Alarm sounded over the shrinking of frigid zones
Climate scientists have been warning of an increase in the frequency of extreme weather events, increased variability and instability of climatic patterns because of global warming.Updated: Jul 04, 2019 23:42 IST
The sea ice extent — a measure of the surface area of the ocean covered by ice — in both the Arctic and Antarctic has shrunk, proving right climate scientists’ warnings about the effect of global warming on the world’s frigid zones, according to new data released by scientific agencies.
Arctic sea ice extent in June was second lowest on record; the lowest was recorded in June 2016. Arctic sea ice extent in June averaged 10.53 million square kilometres, which is 1.23 million square kilometres below the 1981 to 2010 average and 120,000 square kilometres above the previous record in 2016, the US National Snow and Ice Data Center said in a study released on Tuesday.
Climate scientists have been warning of an increase in the frequency of extreme weather events, increased variability and instability of climatic patterns because of global warming.
The Snow and Ice Data Center also said the sea surface temperatures (SSTs) in the open waters of the Arctic have been unusually high, up to 5 degrees Celsius above average in the Chukchi Sea, a marginal area of the Arctic Ocean.
“Large areas of open water are now apparent in the Laptev and Kara seas with extent below average in Baffin Bay and along the southeast coast of Greenland,” it said.
And the World Meteorological Organization (WMO), in a statement on June 28, in the run-up to a UN climate meeting at Abu Dhabi, said the Antarctic sea ice extent was the smallest on record, and Arctic sea ice extent was the second smallest on record in May.
A new study published in the Proceedings of the National Academy of Sciences (PNAS) by the Cryospheric Sciences Laboratory at the NASA Goddard Space Flight Center on July 1 also red-flagged massive sea ice loss in the Antarctic.
Satellite observations of Antarctic sea ice coverage since the late 1970s have revealed that after a gradual increase in the Antarctic sea ice over decades until 2014, the trend suddenly reversed completely in the 2014- 2017 period. During 2014-2017, the rate of sea ice loss in the Antarctic far exceeded those recorded for the Arctic.
“Since then (2014), the decreases have been so great that the yearly averages for 2017 and 2018 are the lowest in the entire 1979–2018 record, essentially wiping out the 35 years of overall ice extent increases in just a few years,” the study by PNAS warned.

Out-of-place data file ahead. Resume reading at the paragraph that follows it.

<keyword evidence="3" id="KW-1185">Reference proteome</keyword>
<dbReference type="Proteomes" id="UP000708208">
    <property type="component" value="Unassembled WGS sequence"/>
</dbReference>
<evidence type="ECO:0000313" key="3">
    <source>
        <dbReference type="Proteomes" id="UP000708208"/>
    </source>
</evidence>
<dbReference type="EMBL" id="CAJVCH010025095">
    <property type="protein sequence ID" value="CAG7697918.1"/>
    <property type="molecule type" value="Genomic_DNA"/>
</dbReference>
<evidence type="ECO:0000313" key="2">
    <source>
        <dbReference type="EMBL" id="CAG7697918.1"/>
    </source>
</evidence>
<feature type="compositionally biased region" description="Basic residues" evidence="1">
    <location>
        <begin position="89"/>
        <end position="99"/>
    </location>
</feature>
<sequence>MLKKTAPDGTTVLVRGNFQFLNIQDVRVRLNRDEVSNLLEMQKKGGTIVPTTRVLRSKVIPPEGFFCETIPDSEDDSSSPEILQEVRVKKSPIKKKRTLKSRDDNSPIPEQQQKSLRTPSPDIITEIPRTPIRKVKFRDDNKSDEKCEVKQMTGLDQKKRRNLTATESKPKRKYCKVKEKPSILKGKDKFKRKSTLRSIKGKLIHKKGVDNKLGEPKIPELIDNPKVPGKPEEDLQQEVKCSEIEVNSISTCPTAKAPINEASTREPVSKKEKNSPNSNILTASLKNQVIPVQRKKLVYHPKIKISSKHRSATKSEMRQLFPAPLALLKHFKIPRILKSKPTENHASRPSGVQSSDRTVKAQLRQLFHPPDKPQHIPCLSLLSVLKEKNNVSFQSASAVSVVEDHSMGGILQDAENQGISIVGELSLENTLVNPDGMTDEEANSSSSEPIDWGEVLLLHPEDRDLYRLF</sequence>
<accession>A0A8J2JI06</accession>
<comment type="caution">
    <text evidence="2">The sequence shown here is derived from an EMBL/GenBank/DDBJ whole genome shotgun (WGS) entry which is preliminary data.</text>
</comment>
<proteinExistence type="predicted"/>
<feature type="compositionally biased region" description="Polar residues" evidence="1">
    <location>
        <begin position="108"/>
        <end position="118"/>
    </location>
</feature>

The Snow and Ice Data Center at the University of Colorado also said sea ice surrounding Antarctica was at the lowest mean monthly extent for June, surpassing 2002 and 2017. “While the recent decline is noteworthy, trends in Antarctic sea ice extent over the continuous satellite record since late 1978 remain slightly positive,” it said.
“The sea ice situation is a clear demonstration of greenhouse gas warming,” said Professor Paul Mayewski, director, Climate Change Institute, University of Maine. A paper he co-authored with Charles H Norchi from the University of Maine School of Law captures why sea ice loss in the Arctic is a warning of likely future disasters.
“Arctic warming and attendant sea ice decline have far reaching consequences for the climate of the Northern Hemisphere. The westerly flowing air that comprises the jet stream is getting wavier with Arctic warming… a wavier jet stream leads to greater persistence in seasonal patterns and an increased frequency of extreme events resulting in increased variability and instability in climate,” the paper said.
The paper referred to the Intergovernmental Panel on Climate Change (IPCC) models which suggest that Arctic warming will increase significantly, yielding a nearly year-round ice free Arctic Ocean by the end of the 21st century with a mean annual Arctic temperature rise of up to 8 degrees C and Arctic summer temperatures close to two times the present ones.
WMO, in its statement, also said the four warmest years on record were in the past four years, “and we are on track for 2015-2019 to be the warmest five years on record.
The warming trend continues unabated so far in 2019 and the months January to May were the third warmest such period on record.”